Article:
Monitoring a 200 year old dry laid stone wall for movement
That's a lot of potentially moving parts. I know very little about scanning, but that would seem to be the way to go. Otherwise, you might set a hundred check points per a certain length of the wall. That's a huge amount of data to compare manually and one heck of a lot of shots from a very solid set up using the same equipment every time.
Just based on your first photo, I would say YES, it is moving.
I know this doesn't help with your question. It really depends on what equipment you have available.
I don't think you will find the rate that it is moving at to be constant but rather a function of the degree of water saturation of the retained soils as the weight bears down on the wall. In other words when dry there's very little to no movement but following a prolonged rain event the movement accelerates with the increased load and soil lubrication.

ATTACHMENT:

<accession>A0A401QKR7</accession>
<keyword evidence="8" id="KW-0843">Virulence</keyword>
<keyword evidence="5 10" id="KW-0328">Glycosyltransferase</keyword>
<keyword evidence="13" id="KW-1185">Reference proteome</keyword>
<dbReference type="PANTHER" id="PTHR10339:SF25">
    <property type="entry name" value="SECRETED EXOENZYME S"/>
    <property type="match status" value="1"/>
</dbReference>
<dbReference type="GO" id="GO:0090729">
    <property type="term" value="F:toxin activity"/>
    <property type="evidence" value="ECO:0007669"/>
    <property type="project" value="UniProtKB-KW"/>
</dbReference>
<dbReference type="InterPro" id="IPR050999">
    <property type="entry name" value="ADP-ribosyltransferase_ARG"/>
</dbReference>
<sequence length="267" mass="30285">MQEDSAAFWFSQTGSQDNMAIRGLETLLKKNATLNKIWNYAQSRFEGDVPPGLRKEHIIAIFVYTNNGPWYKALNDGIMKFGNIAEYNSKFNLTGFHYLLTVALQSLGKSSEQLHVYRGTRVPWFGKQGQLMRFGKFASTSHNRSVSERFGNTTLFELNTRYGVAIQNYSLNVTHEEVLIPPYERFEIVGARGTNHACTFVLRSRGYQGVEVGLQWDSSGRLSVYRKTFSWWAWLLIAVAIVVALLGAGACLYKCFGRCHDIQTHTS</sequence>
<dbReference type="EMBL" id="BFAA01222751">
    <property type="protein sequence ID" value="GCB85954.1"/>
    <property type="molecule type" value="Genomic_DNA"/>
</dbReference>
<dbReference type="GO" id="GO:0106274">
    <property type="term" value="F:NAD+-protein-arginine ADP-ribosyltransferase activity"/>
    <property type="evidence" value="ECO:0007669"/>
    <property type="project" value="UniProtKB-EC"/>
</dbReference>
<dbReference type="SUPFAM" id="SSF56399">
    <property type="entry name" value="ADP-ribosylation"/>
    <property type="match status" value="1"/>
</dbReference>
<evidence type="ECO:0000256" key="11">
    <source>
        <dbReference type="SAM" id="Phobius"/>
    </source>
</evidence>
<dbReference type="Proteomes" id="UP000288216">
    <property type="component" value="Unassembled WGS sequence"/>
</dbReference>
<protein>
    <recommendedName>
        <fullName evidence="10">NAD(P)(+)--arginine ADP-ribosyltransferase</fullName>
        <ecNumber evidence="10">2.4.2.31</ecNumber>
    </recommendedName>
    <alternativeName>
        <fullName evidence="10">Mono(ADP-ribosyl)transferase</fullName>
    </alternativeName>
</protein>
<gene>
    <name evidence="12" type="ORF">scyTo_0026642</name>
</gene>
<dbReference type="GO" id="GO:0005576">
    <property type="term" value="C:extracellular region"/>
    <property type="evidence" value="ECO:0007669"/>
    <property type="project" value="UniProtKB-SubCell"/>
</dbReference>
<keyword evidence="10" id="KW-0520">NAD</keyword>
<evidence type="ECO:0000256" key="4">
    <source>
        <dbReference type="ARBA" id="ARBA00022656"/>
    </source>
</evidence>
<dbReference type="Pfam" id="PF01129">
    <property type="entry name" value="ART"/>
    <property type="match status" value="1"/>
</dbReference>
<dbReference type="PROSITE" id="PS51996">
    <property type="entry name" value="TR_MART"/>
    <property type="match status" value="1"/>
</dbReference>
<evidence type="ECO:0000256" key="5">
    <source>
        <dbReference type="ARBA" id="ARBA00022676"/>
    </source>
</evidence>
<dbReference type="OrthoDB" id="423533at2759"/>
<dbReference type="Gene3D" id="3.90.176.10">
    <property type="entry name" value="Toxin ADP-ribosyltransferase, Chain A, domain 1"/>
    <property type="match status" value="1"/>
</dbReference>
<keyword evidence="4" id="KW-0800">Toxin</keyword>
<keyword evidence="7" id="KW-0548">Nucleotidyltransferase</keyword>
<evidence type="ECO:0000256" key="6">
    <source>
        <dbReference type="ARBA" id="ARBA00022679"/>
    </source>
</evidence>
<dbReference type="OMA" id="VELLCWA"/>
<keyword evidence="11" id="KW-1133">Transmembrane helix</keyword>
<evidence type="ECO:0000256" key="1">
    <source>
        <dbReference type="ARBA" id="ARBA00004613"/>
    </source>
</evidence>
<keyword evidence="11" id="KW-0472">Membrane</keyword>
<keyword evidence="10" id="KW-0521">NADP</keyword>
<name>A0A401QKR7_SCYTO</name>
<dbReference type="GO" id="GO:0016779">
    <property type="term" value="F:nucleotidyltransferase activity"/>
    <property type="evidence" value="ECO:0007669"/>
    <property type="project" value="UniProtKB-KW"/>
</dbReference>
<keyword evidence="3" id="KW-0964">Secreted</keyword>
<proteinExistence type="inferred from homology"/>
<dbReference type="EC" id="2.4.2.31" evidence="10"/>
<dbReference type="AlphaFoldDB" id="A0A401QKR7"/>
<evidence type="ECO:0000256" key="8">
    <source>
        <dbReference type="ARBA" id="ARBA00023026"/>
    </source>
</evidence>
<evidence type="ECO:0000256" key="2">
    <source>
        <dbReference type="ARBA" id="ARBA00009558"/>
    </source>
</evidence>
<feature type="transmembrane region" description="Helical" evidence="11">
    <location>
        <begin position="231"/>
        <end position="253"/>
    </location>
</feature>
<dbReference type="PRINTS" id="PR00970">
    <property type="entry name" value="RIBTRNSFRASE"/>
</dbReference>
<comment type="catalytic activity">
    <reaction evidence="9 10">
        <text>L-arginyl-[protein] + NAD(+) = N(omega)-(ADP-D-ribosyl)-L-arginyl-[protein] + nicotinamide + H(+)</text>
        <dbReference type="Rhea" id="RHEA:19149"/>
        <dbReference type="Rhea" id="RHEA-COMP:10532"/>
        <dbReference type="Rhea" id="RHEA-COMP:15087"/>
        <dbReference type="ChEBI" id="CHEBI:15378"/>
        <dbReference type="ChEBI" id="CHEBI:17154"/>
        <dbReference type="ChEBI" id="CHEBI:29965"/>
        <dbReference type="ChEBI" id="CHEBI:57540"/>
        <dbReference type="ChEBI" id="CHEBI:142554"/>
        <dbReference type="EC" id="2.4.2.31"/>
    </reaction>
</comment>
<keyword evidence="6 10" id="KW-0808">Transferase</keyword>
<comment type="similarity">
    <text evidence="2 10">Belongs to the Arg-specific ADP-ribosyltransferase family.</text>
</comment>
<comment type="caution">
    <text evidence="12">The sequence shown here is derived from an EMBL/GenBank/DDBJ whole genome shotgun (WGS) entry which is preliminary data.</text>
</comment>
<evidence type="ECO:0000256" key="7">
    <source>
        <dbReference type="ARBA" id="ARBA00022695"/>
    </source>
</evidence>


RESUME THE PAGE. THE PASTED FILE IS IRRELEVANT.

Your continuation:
The scope needs more definition.
The best approach is to measure it with the equipment and procedures you are comfortable with and report accordingly. Keep it simple and repeatable and do not report anything beyond what you can measure.
Doubt there is enough work there to learn too many new tricks.
If you don't have access to a scanner; I would place targets, at strategic locations and measure those at standard intervals from solid control. Report your findings in a spread sheet, created in excel. What they do with the data, is up to them.